The Nick of Time is a novel that deals in murky morals, bad behaviour and troubled people. King doesn’t divide his characters into bad and good; like real people, they’re confused and confusing. Sometimes they’re thinking of others; often only of themselves. And who can blame them? More often than not, no one else has their back.
“[M]ine is an attitude of profound, if resigned, pessimism about the world,” King explained in the early 1970s, defending himself against readers and critics who hailed his work as “depressing” and who asked him why he couldn’t just write about “nice […] normal” people. “I do not expect people to behave consistently well,” was his brutally honest reply, “and my observation is that few of them do.”
This worldview accounts for the strong seam of melancholy that runs through King’s work, and which, one could argue, reaches its apotheosis in The Nick of Time, since it’s a novel that spares none of its characters and offers them little absolution either. “But I should like to think that the tolerance and compassion that I genuinely feel are also reflected in my writing,” King added, and indeed, there is something deeply and movingly humane about both the empathy and the forbearance he clearly has for his cast of troubled souls, Mehmet in particular.
Any reader familiar with King’s own story and earlier work might find themselves also wondering whether, in this instance, King’s treatment of Mehmet owes something to what was an especially significant and formative experience in his real life. King’s fictional Albanian is cut from similar cloth as Antonio, the enigmatic Italian philosophy student who’s the object of the narrator’s unrequited desire in A Domestic Animal, and who in turn was based on Giorgio Balloni, a young Italian economist who lodged in King’s Brighton house in the late 1960s, and with whom King became “totally obsessed” as he admits in Yesterday Came Suddenly.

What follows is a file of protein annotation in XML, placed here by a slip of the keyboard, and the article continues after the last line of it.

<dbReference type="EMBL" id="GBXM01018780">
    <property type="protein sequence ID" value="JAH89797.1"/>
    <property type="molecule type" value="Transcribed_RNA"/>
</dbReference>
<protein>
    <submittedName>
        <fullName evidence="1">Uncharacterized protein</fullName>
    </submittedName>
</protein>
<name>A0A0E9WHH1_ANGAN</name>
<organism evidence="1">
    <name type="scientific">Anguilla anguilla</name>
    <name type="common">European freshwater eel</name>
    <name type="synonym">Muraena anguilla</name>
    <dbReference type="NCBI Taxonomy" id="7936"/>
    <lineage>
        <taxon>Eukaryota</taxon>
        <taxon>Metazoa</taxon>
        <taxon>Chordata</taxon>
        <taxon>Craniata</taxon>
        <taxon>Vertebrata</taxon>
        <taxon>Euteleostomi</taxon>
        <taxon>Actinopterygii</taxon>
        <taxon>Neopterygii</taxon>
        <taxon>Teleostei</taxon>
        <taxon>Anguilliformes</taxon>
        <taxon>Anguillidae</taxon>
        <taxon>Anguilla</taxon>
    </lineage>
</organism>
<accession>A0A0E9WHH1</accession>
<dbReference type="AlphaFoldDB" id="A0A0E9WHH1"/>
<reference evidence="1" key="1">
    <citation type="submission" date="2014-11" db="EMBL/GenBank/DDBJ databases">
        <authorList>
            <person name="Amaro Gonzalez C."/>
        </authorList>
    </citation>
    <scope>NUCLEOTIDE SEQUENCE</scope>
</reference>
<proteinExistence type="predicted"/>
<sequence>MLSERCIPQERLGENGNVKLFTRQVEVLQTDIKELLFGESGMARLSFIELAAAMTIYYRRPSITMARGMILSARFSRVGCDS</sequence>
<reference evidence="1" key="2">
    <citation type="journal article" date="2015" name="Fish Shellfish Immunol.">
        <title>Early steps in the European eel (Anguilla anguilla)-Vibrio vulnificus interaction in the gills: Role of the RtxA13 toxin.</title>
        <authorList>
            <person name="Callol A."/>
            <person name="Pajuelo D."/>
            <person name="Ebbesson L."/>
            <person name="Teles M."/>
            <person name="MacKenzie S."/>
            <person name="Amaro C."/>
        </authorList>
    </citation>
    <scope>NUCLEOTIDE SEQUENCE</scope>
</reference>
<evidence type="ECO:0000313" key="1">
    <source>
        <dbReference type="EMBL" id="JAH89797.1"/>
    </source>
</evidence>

Antonio’s ultimate unattainability affords this earlier novel a haunting, mournful elegance—its virtuosity was recognised, incidentally, when it was shortlisted for the infamous “Lost Man Booker Prize” in 2010 (the one-off prize that honoured the books that, due to the date of the prize having been moved that year from April to November, missed out on the opportunity of being considered for the 1970 award)—whereas Mehmet’s ready availability (which is often considered in explicitly mercenary terms, especially when it comes to his relationship with Adrian) makes for grittier, less romantic reading. It wouldn’t be without precedent to assume that a novelist might become more elegiac and starry-eyed with age, but King firmly bucks any such trend with The Nick of Time.
‘TBR: The Booker Revisited’, is an editorial partnership between The Booker Prize Foundation and Lit Hub.